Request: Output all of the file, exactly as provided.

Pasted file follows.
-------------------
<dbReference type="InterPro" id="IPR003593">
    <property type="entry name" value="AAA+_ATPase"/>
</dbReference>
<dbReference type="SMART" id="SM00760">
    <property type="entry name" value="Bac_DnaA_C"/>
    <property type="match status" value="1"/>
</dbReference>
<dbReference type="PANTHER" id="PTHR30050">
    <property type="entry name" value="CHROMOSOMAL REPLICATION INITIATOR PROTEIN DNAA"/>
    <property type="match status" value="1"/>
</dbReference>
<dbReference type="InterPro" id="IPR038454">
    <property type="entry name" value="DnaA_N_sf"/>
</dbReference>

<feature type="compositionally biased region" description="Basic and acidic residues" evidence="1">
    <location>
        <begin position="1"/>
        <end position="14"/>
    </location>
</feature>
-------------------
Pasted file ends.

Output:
<dbReference type="InterPro" id="IPR003593">
    <property type="entry name" value="AAA+_ATPase"/>
</dbReference>
<dbReference type="SMART" id="SM00760">
    <property type="entry name" value="Bac_DnaA_C"/>
    <property type="match status" value="1"/>
</dbReference>
<dbReference type="PANTHER" id="PTHR30050">
    <property type="entry name" value="CHROMOSOMAL REPLICATION INITIATOR PROTEIN DNAA"/>
    <property type="match status" value="1"/>
</dbReference>
<dbReference type="InterPro" id="IPR038454">
    <property type="entry name" value="DnaA_N_sf"/>
</dbReference>

<feature type="compositionally biased region" description="Basic and acidic residues" evidence="1">
    <location>
        <begin position="1"/>
        <end position="14"/>
    </location>
</feature>